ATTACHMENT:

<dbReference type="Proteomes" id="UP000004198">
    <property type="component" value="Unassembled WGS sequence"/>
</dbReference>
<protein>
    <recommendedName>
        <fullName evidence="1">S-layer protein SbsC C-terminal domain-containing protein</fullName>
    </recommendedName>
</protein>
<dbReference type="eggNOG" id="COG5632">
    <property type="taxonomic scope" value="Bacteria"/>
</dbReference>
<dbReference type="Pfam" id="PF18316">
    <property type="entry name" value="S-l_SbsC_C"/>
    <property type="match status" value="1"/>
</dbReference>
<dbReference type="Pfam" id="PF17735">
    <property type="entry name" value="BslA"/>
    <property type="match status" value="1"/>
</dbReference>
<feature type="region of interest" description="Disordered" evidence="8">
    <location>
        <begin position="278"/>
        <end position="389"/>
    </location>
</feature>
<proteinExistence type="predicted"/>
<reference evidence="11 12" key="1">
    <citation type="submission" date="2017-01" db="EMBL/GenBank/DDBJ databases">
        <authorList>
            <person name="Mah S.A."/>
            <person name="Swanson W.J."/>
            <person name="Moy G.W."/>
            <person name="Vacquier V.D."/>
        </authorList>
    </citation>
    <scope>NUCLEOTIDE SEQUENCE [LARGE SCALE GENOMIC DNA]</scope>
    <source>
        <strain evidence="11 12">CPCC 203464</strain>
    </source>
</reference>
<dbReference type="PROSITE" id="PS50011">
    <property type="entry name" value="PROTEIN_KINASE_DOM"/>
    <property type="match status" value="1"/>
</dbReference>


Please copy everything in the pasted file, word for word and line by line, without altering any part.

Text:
<dbReference type="Proteomes" id="UP000004198">
    <property type="component" value="Unassembled WGS sequence"/>
</dbReference>
<protein>
    <recommendedName>
        <fullName evidence="1">S-layer protein SbsC C-terminal domain-containing protein</fullName>
    </recommendedName>
</protein>
<dbReference type="eggNOG" id="COG5632">
    <property type="taxonomic scope" value="Bacteria"/>
</dbReference>
<dbReference type="Pfam" id="PF18316">
    <property type="entry name" value="S-l_SbsC_C"/>
    <property type="match status" value="1"/>
</dbReference>
<dbReference type="Pfam" id="PF17735">
    <property type="entry name" value="BslA"/>
    <property type="match status" value="1"/>
</dbReference>
<feature type="region of interest" description="Disordered" evidence="8">
    <location>
        <begin position="278"/>
        <end position="389"/>
    </location>
</feature>
<proteinExistence type="predicted"/>
<reference evidence="11 12" key="1">
    <citation type="submission" date="2017-01" db="EMBL/GenBank/DDBJ databases">
        <authorList>
            <person name="Mah S.A."/>
            <person name="Swanson W.J."/>
            <person name="Moy G.W."/>
            <person name="Vacquier V.D."/>
        </authorList>
    </citation>
    <scope>NUCLEOTIDE SEQUENCE [LARGE SCALE GENOMIC DNA]</scope>
    <source>
        <strain evidence="11 12">CPCC 203464</strain>
    </source>
</reference>
<dbReference type="PROSITE" id="PS50011">
    <property type="entry name" value="PROTEIN_KINASE_DOM"/>
    <property type="match status" value="1"/>
</dbReference>